Rice On The Menu For Beaver-Pond Ducks

Plant rice in beaver ponds to pull in more ducks.

Stuart Richardson | January 22, 2005

Growing rice for ducks, south Georgia style. The author and several friends planted rice in their duck holes. It’s too early to know whether the rice helps attract ducks, but they have learned that it wasn’t difficult to get a stand of rice to grow.

Last summer GON mentioned a new product by Pennington Seed Co. that targets waterfowl hunters and their need for a food-plot product. A Briefly blurb discussed the new Wildlife Rice product, and it drew quite a response from Georgia duck hunters. You might think that growing rice in Georgia is a stretch, and the return for doing so would be questionable at best. But some fellow Georgia duck hunters have already tried it, and they even got the federal government to help pay the costs.

Most of us have at least seen pictures of the vast rice fields in Arkansas. The farming practices and the soil types there make it a prime area for commercially growing rice. The ducks come in huge numbers. Georgia will never be a commercial haven for rice production, but for those of us willing to put in a little sweat equity, rice is a great option to attract and hold waterfowl.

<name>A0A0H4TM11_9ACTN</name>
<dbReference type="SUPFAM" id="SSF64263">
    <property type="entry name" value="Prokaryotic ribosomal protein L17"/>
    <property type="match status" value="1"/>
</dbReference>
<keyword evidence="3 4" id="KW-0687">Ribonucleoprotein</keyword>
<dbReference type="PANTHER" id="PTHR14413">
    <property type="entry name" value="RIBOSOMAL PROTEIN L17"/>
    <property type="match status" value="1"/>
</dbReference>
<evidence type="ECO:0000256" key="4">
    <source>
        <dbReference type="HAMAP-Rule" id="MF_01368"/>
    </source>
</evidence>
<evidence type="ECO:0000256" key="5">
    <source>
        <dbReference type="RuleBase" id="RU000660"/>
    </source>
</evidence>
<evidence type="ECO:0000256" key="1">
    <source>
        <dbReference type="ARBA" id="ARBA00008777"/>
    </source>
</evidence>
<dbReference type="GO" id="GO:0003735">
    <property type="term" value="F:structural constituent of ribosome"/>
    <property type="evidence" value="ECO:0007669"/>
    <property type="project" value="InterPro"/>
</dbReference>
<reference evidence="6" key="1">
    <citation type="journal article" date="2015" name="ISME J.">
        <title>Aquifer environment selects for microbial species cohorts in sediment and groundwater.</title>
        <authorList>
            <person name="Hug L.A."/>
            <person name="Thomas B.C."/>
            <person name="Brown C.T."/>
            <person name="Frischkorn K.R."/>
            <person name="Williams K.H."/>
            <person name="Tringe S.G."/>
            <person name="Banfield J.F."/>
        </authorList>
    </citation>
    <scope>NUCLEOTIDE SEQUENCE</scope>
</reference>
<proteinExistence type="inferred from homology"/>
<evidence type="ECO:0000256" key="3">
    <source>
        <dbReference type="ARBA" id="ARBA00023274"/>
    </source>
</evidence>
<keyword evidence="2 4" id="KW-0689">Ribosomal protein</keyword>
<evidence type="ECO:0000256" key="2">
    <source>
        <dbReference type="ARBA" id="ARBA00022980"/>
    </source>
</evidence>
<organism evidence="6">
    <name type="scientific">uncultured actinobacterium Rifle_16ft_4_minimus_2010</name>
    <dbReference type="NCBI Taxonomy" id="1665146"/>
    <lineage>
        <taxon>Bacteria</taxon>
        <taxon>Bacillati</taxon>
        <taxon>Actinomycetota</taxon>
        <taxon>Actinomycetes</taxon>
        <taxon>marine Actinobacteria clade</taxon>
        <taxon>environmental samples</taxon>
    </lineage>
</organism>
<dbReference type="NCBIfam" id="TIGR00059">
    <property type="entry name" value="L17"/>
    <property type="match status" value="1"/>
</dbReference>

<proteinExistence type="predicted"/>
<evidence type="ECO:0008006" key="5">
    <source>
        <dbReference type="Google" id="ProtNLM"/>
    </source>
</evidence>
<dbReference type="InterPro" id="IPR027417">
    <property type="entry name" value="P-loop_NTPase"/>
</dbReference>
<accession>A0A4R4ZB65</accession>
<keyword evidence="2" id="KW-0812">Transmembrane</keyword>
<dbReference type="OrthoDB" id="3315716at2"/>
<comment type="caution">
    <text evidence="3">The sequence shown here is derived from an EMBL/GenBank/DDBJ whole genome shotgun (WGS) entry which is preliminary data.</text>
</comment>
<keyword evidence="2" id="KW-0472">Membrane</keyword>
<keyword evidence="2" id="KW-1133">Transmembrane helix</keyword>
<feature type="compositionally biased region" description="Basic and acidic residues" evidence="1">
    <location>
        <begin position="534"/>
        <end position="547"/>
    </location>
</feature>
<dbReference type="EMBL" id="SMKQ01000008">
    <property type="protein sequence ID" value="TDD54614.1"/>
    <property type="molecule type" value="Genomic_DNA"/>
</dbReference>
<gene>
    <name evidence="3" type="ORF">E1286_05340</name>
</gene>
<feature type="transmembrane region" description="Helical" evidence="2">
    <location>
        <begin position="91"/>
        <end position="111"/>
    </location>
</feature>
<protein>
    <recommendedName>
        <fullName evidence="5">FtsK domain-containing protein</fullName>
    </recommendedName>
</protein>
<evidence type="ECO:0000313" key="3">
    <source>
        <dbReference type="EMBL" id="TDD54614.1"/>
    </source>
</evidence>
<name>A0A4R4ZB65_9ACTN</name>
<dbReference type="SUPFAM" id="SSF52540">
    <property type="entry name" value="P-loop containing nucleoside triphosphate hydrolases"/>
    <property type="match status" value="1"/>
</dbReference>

Simply put a few feet of water on some food like corn or millet, and you can make a duck hole in Georgia. So why rice? Something to consider is the percent of seed/grain deterioration after being flooded for 90 days. Rice is at the absolute low end of the range with only about 20 percent deterioration in this time frame. Soybeans are more than 80 percent gone, Japanese millet nearly 60 percent rotted, and good old corn more than 50 percent deteriorated in 90 days. Many waterfowl plots are flooded by mid-October, and the general waterfowl season doesn’t even begin until late-November. With rice, you will still have approximately 80 percent of your food viable for waterfowl consumption in mid-January when duck season is often at its best. Even after the season, the rice will continue to provide needed nourishment to waterfowl and assist in imprinting them on your property for next season.

Jay Daniell of Tifton saw the GON brief on the rice product and decided to give it a try. Jay is a die-hard waterfowler and happens to work in research for D&PL, otherwise known in the agriculture world as Delta Pine.

“I’ve hunted ducks in a lot of places, and the food source, or lack of food, is usually the difference in success and failure,” said Jay.

One of the farms where Jay does some of his cotton research has several spots with a natural bottomland area adjacent to a large pond and untouched natural wetland.

“This farm has been a draw to waterfowl for a long time,” said Jay. “I’ve been looking for a way to improve the overall habitat beyond just resting and roosting. The rice looked like a good option, so I decided to give it a try.”